BY MICHAEL KUHLMANN
Troy Saxton-Getty doesn't skip a heartbeat talking about spam, spam filtering, anti-spam software and e-mail filtering. He's too giddy about his company's massive 21 percent compound annual growth rate.
The company: San Diego-based Singlefin, which bills itself as the "leading provider of managed protection services" that utilizes "multiple Tier 1, geographically dispersed and fault-tolerant data centers."
In layman's terms, Singlefin is Yahoo! on steroids. Better yet, smaller businesses can sign up with Singlefin, while personalizing and managing their employees' mailboxes and instant message software with little or no cost and minimal downtime.
Partnered with information technology bigwigs Level 3, Verio and Dell, Singlefin's client roster has already garnered Netzero, Juno and BlueLight. There's also the projected revenue of $10.7 billion worldwide by 2009 that keeps Singlefin's CEO chipper. And that's not bad for having started out just five years ago in a Cardiff beach house.
"It was started by some guys who were surfers that were also computer guys," Saxton-Getty recalls. "They set out to create an anti-spam offering for business clients.
"The reason why they wanted to be different is that the founder (Jake Jacoby) was actually at FrontBridge, which was recently bought by Microsoft. Jacoby was originally interested in being their top sales guy, and they said, 'We kind of have our exit strategy figured out.' "
Hence, the alpha nerds gave birth to Singlefin, which got its name from the single fin of the long board, an "old guy's board" for surfing.
Jacoby developed an offering that was more than just anti-spam. It included a host of security components such as anti-virus, anti-phishing for mailboxes, IM tracking and logging, and Web filtering.
What follows next is an onslaught of 10.5 million customers and a strategic move to cater more to the direct client, since Singlefin always pushed toward their OEM, or rebranded "white box," version of their service.
"It's happened by accident, I'll be perfectly honest," Saxton-Getty said. "You get customers going like, 'Why can't I just sign up with you?' So we've always had it, but we've never pushed it. We've never done any PR, we've never done any marketing, and next thing we know, we have 600 enterprise accounts and several million seats of direct customers.
"We don't even have salespeople. We have some technical support people that answer the phone and take orders when someone says, 'I want to sign up.' "
When they do sign up, customers have four options , two paid and two free versions of Singlefin's packaged e-mail service, which require no hardware or software installations. Its free Business Security Filtering service features anti-virus and anti-spam protection, so that a company's employees can have mailboxes with their domain name.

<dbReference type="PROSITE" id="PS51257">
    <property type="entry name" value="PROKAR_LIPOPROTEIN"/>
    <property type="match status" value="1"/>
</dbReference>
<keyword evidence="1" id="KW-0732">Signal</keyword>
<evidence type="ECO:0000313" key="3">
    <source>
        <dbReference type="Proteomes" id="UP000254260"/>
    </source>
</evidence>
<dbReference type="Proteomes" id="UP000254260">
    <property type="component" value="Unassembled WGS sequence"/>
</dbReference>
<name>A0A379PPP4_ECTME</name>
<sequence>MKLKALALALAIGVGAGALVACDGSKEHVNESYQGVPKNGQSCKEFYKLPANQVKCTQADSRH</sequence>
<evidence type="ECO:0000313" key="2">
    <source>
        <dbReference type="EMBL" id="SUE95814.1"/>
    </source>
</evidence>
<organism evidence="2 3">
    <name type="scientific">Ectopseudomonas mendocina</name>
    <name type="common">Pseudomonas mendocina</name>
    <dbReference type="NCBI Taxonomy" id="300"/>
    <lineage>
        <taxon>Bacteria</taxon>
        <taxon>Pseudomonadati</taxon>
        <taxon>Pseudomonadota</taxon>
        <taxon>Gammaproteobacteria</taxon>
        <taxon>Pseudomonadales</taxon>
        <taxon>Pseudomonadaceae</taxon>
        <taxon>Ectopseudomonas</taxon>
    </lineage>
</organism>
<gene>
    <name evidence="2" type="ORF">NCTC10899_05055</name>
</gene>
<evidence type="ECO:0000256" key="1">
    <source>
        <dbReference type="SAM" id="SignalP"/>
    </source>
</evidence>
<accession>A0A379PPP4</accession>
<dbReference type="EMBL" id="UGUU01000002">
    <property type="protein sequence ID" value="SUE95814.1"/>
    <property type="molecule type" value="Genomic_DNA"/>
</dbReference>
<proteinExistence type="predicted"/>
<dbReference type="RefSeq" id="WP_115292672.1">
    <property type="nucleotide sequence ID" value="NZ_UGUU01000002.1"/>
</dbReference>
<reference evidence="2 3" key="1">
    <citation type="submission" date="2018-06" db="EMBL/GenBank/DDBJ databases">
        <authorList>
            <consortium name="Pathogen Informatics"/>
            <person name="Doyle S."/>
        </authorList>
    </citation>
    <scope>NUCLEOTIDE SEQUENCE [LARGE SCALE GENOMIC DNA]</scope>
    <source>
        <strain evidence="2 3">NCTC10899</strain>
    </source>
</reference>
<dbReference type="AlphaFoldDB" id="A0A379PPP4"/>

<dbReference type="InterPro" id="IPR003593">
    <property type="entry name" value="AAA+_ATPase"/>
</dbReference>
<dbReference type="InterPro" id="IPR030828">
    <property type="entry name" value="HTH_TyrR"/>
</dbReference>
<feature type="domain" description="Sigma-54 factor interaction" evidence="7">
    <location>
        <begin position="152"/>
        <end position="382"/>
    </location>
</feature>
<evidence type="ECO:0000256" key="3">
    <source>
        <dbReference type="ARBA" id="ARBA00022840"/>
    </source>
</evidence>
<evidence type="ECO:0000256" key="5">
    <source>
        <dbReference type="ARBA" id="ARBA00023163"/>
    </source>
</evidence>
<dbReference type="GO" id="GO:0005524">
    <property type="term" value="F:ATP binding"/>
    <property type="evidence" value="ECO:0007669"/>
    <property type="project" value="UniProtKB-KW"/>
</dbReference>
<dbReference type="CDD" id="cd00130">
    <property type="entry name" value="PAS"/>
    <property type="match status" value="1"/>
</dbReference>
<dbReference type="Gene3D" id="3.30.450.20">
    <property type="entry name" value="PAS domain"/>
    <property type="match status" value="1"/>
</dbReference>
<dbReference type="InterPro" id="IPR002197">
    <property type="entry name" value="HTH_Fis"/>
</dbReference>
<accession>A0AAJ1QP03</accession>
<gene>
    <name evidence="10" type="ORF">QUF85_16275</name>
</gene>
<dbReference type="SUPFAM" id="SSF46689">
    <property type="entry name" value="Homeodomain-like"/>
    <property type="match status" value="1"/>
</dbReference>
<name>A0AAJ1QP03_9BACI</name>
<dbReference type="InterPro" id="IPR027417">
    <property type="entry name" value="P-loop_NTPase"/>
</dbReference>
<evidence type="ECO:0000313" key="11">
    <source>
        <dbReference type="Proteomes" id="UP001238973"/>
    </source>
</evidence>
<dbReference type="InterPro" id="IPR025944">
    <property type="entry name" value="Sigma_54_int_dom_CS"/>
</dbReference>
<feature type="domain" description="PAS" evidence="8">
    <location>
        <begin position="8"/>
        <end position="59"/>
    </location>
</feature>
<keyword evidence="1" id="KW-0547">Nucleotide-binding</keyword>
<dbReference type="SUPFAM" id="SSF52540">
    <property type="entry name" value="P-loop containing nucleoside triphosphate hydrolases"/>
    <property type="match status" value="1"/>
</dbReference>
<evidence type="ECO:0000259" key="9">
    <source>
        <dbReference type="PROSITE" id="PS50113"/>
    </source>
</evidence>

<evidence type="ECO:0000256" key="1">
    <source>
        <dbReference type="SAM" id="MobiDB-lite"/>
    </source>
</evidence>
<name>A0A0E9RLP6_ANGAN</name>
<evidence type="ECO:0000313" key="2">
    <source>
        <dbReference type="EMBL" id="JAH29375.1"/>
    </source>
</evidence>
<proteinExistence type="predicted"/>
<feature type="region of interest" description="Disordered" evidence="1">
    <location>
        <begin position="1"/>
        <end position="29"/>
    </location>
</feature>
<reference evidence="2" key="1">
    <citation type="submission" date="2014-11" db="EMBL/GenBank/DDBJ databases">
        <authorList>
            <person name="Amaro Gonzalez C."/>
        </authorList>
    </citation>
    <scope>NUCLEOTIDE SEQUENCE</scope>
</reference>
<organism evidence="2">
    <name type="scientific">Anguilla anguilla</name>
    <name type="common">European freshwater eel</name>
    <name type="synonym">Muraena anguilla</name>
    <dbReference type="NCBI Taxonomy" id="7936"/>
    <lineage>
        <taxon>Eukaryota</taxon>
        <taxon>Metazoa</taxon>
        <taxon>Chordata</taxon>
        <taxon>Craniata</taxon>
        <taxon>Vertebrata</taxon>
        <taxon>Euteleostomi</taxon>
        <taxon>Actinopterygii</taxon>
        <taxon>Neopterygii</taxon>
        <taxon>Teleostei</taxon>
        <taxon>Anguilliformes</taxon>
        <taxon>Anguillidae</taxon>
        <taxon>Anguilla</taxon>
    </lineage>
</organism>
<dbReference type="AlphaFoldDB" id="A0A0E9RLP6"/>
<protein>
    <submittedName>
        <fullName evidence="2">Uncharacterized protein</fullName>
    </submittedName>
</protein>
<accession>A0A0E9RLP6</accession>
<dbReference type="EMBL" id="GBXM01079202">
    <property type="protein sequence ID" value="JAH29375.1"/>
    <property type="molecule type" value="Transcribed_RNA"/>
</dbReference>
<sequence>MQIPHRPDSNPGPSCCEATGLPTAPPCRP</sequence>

However, this also includes a tacky Singlefin tagline at the bottom of the e-mail message, much like Yahoo!'s basic service.
The paid version includes an array of other Web filters, as well as 24/7 telephone support , the free version is only e-mail-based and can take up to two days for a response.
The other two options are Singlefin's niche, really, mainly because of the mobile sync, shared contacts, shared calendar and e-mail archive capabilities that mirror that of Microsoft Outlook.
More Storage And Protection
But its free Business Office Package has also posed a major problem for the company.
Because Singlefin offers 100 megabytes of disk space per free user , and the amount of registered free users is increasing rapidly , it has to allocate a substantial amount of resources to its two data storage centers.
"That causes us, obviously, quite a lot of pain, having to allocate so much disk space for a free customer," Saxton-Getty said. "But given our strategy of conversion (from free to paid accounts), that's our biggest pain point."
Then, there's also the continuing threat of hackers. Indeed, Singlefin gets "huge attacks and huge spikes," but that goes on "all the time."
"People try to hack us pretty regularly, specifically the spam community," Saxton-Getty admitted. "These guys try to thwart the anti-spam capability of all of us. They're constantly testing to see what e-mail they can send and how they can get through.
"We can hold your mail up to 10 seconds, at the most. But in that 10-second window, we have to react because one of these guys has figured out how to get around the anti-spam."
In spite of this, the company has never had a security breach, and Saxton-Getty remains firm on his company's talent and vigilance.
"We have a Fortune 500 class operation," he said. "Most of the (IT) guys are coming from places like Exodus, Digital Island, where they supported E-Trade, Schwab and those types of accounts. That's our engineering team.
"The thing is, a small business can never afford to have that kind of talent available to them. You're talking about $150,000-type engineers, but we can give that because we're aggregating so many small businesses together into a Fortune 500 class infrastructure. As long as you have a domain, then you're a perfect potential prospect."
Michael Kuhlmann is a San Diego-based business and entertainment writer.